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Steam Rooms - How It Works

Although often misunderstood as a symptom of disease, fever actually is a part of the body's natural healing response. Steam baths, sauna, and other heat-inducing treatments elicit similar healing responses in the body, and consequently are often called "artificial fevers".

Hippocrates, the founder of Western medicine more than two-thousand years ago said, "Give me the power to create a fever, and I shall cure any disease."

Although the artificial fever induced by sweat therapy does not have the comprehensive effect of real fever, it still produces a striking effect on a number of bodily processes.

There is evidence that artificial fever works as an immune system stimulant by increasing the number of white blood cells in the body. In a 1959-review of studies on the effects of heat treatments, Mayo Clinic researcher Dr. Wakim and colleagues cite findings indicating that the number of white blood cells in the blood increased by an average of 58% during artificially induced fever. Researchers also have found increases in the activity of the white blood cells during induced fever.

In addition, as in the case of bodily induced fever, the raised temperature during the artificial fever reduces the growth rate of most bacteria and viruses, giving the immune system time to mobilise its own forces. Indeed, many regular steam or sauna bathers have experienced that a good, long sweat bath at the early onset of a cold or flu can help ward off the disease before in manifests as actual symptoms.

Apart from the immune system-stimulating effects of sweat therapy, many thought it as one of the most effective and painless detoxifying treatments available.

Heat speeds up the chemical processes in the body, making steam and sauna bathing one of the simplest and most comfortable ways to rid the body of accumulated toxins. As the pores open up and the million of sweat glands start to excrete, the body rids itself of metabolic and other waste products. Sweat contains almost the same elements as urine, and for this reason, the skin is sometimes called the third kidney. It is estimated that as much as 30% of bodily wastes are eliminated by way of perspiration.

However, more than common metabolic waste products are secreted through the skin. Natural health practitioners often notice that when heavy smokers get a steam bath for a body wrap (where the body 'simmers' for up to 45 min. Under hot covers), they will leave a yellow residue on the towels. Reino Tarkianinen, President of Finlandia Sauna, reports that when the company replaces sauna benches from public baths, a thick, black layer of accumulated tar can be found underneath the benches.

In Finland, research is being done on the use of sweat therapy in the treatment of people who are chemically affected. The purifying effects of perspiration could also be behind claims that steam and sauna treatments can help cur or control such ailments as acne and arthritis.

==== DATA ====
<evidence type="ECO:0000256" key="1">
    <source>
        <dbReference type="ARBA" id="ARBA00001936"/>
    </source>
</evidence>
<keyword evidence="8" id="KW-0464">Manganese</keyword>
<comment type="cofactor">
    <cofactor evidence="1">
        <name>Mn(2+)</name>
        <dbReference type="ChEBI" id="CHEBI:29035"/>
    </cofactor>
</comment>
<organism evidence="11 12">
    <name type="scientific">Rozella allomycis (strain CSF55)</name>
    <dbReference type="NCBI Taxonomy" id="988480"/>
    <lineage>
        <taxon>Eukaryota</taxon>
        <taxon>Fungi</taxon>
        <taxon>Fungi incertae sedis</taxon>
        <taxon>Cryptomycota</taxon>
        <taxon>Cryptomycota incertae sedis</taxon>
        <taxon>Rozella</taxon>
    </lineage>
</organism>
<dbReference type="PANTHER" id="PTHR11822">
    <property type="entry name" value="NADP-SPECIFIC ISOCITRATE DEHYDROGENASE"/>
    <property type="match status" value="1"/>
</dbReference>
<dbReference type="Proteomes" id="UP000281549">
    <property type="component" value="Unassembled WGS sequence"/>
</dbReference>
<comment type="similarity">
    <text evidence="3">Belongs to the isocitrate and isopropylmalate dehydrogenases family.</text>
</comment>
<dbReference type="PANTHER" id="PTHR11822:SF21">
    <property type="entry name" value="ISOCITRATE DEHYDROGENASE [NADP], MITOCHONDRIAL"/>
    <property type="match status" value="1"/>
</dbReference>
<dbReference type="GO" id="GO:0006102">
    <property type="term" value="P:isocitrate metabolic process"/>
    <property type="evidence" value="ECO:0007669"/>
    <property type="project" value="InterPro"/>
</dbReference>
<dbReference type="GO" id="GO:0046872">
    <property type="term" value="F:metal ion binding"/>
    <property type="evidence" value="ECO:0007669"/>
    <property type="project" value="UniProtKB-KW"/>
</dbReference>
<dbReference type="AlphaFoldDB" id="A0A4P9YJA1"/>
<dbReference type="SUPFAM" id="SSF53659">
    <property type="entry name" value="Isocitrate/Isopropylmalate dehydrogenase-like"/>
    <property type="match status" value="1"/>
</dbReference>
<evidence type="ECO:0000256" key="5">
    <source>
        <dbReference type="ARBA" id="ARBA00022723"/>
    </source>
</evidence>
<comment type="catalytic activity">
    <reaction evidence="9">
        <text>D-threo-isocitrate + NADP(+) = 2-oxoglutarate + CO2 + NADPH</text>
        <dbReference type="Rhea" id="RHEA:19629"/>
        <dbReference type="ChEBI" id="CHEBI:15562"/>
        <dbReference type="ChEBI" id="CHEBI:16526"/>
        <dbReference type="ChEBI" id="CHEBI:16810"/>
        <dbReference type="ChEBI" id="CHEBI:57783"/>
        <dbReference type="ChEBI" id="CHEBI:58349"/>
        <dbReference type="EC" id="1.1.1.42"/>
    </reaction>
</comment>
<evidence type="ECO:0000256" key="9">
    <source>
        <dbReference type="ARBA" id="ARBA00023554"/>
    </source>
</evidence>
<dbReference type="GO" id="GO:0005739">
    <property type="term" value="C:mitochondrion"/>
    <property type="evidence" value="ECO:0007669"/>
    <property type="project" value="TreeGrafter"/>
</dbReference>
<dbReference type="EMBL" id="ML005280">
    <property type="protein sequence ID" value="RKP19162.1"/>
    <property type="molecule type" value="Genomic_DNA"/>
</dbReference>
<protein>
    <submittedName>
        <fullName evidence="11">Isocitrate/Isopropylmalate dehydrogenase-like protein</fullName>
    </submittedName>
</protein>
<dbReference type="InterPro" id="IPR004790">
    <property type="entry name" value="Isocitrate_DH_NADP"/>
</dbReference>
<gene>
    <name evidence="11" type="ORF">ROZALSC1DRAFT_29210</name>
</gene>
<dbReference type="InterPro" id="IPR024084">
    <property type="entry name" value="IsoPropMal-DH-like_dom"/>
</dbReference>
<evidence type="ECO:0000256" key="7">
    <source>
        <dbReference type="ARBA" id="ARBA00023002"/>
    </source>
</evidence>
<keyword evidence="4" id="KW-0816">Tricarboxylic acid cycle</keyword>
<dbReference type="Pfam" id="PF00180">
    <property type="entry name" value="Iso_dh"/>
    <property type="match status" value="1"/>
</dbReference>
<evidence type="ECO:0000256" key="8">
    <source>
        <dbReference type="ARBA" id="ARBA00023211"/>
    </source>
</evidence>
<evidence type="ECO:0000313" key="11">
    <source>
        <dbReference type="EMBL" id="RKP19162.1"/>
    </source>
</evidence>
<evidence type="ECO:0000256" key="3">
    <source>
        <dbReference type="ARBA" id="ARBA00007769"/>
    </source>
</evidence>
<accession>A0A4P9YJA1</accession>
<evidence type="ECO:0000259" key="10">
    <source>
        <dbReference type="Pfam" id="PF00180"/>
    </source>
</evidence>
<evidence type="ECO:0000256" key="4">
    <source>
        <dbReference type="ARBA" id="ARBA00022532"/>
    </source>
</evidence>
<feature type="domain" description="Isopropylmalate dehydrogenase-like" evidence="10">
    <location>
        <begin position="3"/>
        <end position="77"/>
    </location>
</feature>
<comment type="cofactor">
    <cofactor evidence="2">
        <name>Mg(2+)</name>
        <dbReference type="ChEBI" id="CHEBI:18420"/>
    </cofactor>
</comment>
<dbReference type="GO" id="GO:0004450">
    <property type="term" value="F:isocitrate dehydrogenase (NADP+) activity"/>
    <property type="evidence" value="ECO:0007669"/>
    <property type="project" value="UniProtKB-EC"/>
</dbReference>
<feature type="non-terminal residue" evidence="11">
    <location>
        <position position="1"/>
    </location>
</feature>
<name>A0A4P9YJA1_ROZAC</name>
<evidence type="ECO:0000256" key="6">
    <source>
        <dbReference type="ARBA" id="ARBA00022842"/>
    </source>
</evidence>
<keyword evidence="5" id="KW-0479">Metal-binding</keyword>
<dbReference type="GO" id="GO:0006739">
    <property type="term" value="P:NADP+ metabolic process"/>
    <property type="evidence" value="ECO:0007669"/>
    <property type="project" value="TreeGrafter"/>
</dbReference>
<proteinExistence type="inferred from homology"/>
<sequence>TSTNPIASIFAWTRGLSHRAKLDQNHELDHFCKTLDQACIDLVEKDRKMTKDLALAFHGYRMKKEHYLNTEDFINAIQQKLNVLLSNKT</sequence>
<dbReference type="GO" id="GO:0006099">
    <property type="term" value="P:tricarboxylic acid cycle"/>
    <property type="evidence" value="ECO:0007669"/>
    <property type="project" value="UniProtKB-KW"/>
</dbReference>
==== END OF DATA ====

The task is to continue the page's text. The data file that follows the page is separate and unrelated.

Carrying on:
Last but not least, steam and sauna bathing produces powerful therapeutic effects simply by increasing circulation. As the carrier of the rebuilding forces of the nutrients to all parts of the body, the bloodstream plays a crucial role in the maintenance of health.

Steam and sauna treatments have a stimulating effect on the cardiovascular system. The pulse rate increases from 75 beats per minute to between 100-150 beats per minute during a 15-20 minute treatment. This increases blood circulation, but not blood pressure, since the heat also causes the tiny blood vessel in the skin to expand, accommodating the increased blood flow. The dilation of the capillary vessels enables the bloodstream to carry great amounts of nutrients to the skin, enhancing the nutritive status of the skin. The flushed, youthful look that steam and sauna bathers maintain for up to several hours after treatment is due to this effect.

Sweat treatments can also be enjoyed on their own, as a workout for the cardiovascular system, a deep-cleansing treat for the body, an immune system booster, and a soothing and invigorating refreshment for the mind.

There are a few precautions to keep in mind. Because of the increase in cardiovascular activity caused by the high heat, sweat therapy is not recommended for people with heart disease or other cardiovascular problems. Individuals with high blood pressure should first consult their doctor.

In addition, the treatment is not advised for pregnant women, small children, or the elderly. Do not take a sweat treatment if you have a fever or an open wound. If you have been working out, be sure that your body has had time to cool down before exposing it to the heat of a sweat bath.

The main thing to keep in mind is to enjoy the process. Do not push your body beyond its comfort level; the point is not to sweat it out the longest, but to allow your mind and body to luxuriate in this health-enhancing and invigorating miniature spa treatment.

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